• The partner has treated the applicant with cruelty.
  •  Has deserted the partner for a continuous period of not less than two years.
  • Has converted to another religion.
  • Has been of incurable unsound mind or mental disorder making it unreasonable to live with him.
  • Has been suffering from a communicable form of venereal disease.
  • Has renounced the world by entering into a religious order.
  • Has not been heard alive for a period of seven years or more.

There are two grounds that are based on the ‘break-down’ theory of divorce which either spouse may avail: 

  • That there is no resumption of cohabitation for a period of one year or upwards after the passing of decree of judicial separation.
  • That there is no restitution of conjugal rights for a period of one year or upwards after the passing of the decree for restitution of conjugal rights.

There are then some specific grounds which are available to a wife who may seek a decree of divorce on the ground that:

  • That the husband already married another woman, who was alive at the time the application for divorce, is filed.
  • Divorce can also be sought by the wife if the husband is guilty of rape, bestiality or sodomy.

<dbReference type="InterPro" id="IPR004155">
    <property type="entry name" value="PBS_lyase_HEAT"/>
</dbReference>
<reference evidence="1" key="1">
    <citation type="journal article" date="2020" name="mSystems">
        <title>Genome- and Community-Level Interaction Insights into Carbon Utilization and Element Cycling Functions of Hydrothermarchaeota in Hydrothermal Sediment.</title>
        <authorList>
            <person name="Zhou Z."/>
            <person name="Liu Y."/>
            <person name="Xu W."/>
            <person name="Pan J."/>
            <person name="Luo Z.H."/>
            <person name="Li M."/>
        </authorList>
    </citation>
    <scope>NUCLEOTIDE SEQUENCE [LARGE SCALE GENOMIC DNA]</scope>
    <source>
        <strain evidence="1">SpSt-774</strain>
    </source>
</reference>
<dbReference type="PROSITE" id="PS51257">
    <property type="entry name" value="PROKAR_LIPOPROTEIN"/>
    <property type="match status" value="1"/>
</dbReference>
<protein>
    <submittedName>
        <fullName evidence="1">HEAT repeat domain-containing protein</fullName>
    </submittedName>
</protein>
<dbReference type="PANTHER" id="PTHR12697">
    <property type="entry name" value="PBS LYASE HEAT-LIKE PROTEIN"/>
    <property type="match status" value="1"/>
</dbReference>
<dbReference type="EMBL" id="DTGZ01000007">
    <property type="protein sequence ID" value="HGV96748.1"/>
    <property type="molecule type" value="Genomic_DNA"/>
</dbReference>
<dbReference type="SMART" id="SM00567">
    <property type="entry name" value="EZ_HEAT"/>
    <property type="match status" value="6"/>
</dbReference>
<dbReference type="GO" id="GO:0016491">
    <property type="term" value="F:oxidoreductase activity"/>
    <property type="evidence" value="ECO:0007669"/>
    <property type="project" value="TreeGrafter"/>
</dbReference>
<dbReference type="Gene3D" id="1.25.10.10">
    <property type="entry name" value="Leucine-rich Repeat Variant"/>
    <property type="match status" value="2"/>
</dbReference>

• Where a decree for maintenance was passed in favour of the wife and there is no cohabitation between them for a period of one year or more. 
  • Where the marriage of the wife took place when she was below the age of 15 years (consummated or not), and where she repudiated the marriage before attaining the age of 18 years.

Section 13-B provides for divorce by mutual consent where both the parties living separately for a period of one or more years, present a petition for divorce on the ground that they have not been able to live together and therefore agreed mutually to dissolve the marriage.

Divorce under Muslim Personal Law

The Muslim Personal Law (Shariat) Application Act, 1937, under Section 2 states that notwithstanding any custom or usages in matters of dissolution of marriage, where the parties are Muslims will be governed by the Shariat or the Muslim Personal Law.  Further, the dissolution of marriage for a party that is a Muslim can be divided into the following:

Divorce by husband

A Muslim husband can seek dissolution of marriage by pronouncing talaq to the wife. It is a form of divorce only available to the husband by which he can sever ties with his wife without the intervention of any court or without seeking prior approval of the wife. Every husband who has attained puberty and is of sound mind can talaq his wife. There are no grounds or conditions for pronouncing talaq and is an arbitrary act based on the whims & fancies of the husband.